But yes, overall UF is still very much a popcorn read for me, and it just so happens that it's what I'm most often in the mood for.

      Loved the SNL clip by the way, it represents procedurals perfectly.

      And glad you mentioned the repetition aspect, and I think it's a consequence of the marketing department feeling the need to make novels more appealing to new readers, readers that won't invest right away on starting from the beginning on the series, but feel they can just jump in at any time. It's no different than TV shows. They retard the story, they dumb down the narrative, and it just makes for some tedious passages that serve littler purpose to fans of the series, who I think should be prioritized.

    5. Forgot to mention, the Marla Mason books I mentioned above is 3rd person with multiple POVs. Fun books.

    6. Thanks, and I'm just glad my post didn't just copy what everyone else has said. I guess there are more problems than I've ever even realized. :D

      But I see what you're saying, it's great popcorn and I can't say I ever regret my dalliances with UF.

  4. As you continue on, I think that you'll find that Butcher soon cuts down on "explain[ing] things over and over and OVER again". That bugged me in the beginning too, but I believe that he was trying to make the individual books accessible to people who might start with the 2nd, 3rd or 4th installment.


    1. That's really good to hear. I'm up to book 5, which I'm excited to jump into.

    2. Just marathon the rest of them already. I bet you'd be done by the end of the month.

    3. True, but there's so many I'm already committed to. Maybe I'll have to do that next year, just go for it for a month. I like it.

  5. It does seem to be pretty rare that you find an urban fantasy novel that doesn't have the first person POV. Especially in more recent years. I can think of a couple from a decade or so ago, but now, it's nearly all first person.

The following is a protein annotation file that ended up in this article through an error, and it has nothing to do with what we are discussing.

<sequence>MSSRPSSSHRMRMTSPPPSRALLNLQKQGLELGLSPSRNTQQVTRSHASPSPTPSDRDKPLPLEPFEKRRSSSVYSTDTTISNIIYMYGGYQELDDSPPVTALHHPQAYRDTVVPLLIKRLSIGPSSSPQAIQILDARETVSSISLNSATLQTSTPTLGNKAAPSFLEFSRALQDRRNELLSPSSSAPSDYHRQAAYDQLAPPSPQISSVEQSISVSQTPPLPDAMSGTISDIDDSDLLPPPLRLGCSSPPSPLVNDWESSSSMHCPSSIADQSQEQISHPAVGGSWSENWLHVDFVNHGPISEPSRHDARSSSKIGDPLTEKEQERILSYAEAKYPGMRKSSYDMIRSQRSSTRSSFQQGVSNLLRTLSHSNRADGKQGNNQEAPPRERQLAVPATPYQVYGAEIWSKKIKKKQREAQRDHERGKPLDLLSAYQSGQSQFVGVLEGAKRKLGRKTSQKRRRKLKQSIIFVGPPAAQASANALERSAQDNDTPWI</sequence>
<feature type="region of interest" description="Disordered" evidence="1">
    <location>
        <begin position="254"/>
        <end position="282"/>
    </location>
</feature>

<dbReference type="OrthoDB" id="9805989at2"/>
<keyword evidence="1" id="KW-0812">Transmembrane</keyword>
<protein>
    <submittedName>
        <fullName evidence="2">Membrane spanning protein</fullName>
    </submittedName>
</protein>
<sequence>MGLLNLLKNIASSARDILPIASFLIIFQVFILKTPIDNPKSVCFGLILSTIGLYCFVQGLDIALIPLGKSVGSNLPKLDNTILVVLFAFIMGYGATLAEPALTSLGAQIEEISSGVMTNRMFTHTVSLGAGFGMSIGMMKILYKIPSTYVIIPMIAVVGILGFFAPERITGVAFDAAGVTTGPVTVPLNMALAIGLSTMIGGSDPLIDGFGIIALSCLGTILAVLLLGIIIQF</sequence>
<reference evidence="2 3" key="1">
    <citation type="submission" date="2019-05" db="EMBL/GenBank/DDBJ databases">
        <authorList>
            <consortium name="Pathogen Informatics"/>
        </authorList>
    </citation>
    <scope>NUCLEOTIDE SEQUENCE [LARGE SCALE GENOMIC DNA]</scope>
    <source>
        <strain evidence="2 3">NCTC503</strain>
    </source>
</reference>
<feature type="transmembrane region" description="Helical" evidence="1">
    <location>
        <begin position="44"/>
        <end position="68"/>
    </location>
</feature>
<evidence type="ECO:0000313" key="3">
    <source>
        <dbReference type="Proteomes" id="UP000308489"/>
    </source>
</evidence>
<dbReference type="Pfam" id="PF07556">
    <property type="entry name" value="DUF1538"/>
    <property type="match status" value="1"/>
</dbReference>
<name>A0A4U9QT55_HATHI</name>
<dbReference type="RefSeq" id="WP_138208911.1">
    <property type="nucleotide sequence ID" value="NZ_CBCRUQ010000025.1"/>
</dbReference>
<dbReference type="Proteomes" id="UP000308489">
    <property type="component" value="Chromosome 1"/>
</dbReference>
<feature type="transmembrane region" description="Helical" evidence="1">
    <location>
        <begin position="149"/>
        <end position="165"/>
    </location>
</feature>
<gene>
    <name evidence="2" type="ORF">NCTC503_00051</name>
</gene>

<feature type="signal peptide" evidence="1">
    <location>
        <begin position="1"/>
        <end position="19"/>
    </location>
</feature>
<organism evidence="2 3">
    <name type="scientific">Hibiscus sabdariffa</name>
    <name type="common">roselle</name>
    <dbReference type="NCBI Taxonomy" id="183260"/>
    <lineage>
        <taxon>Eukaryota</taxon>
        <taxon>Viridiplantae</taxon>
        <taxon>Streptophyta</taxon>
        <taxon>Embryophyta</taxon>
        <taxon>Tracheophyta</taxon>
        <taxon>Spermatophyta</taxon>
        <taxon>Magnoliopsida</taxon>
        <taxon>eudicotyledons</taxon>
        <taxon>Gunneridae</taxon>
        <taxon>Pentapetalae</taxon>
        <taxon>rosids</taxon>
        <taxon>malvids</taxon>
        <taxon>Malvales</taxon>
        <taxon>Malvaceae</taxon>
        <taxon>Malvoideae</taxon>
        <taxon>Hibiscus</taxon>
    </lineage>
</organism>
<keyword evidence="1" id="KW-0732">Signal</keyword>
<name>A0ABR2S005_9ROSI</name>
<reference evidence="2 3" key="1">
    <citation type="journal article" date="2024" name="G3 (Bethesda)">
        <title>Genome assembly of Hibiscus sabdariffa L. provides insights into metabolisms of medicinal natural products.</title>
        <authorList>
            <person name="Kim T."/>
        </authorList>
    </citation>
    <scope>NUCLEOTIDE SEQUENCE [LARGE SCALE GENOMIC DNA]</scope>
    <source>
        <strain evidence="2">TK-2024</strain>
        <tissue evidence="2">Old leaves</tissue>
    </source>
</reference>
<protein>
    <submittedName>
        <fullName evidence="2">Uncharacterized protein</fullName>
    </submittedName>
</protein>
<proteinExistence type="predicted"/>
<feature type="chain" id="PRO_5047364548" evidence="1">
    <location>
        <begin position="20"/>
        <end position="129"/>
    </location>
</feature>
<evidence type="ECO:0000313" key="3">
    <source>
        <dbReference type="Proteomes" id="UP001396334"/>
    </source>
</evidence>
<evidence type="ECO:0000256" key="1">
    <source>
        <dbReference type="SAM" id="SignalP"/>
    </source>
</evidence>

And so very many of them are annoyingly similar. Hot single woman, paranormal threat, hot single woman meets slightly misogynistic but gorgeous guy, sexual tension ensues, paranormal threat ramps up, the two band together to save the day. The end. Now I'll grant you, my experience with urban fantasy isn't the greatest either, and I tend to avoid a lot of it (especially when the cover and synopsis feature Yet Another Hot Single Woman), but from what I have read, that seems to be pretty formulaic.

    Of course, it could be argued that a lot of epic fantasy is just as formulaic. Unknown guy gets given great destiny to save the world from a big threat, meets lots of people along the way, struggles, but eventually overcomes the threat. But even so, there's something more personally appealing about that formula than the other one.

    ...Long comment is long. TL;DR = I agree.

    1. I'm so under-read that I didn't even realize there existed UF books that weren't in first person. You can't ever rule anything out, but I just hadn't seen it. But you've nailed it and I guess it comes down to what kinds of repetition you prefer. :)

      It's like country music I guess. I don't get it, it all sounds the same to me, but people who listen to me tell me it's not all just the same.

  6. Seak, I like to get lost in my books as well. Get away from the craziness of the real world. I think that's why I stick to any magic, although it seems I've been sucked into the UF void lately. I do need to break that some and get to my Fantasy books I so enjoy.

    Great Post.

    1. Thanks so much, I think that's why we get along (not that you like my posts but that you like to get lost from reality :D ). I used to be able to read similar things back to back, but not since I started blogging. There's just too much to get to.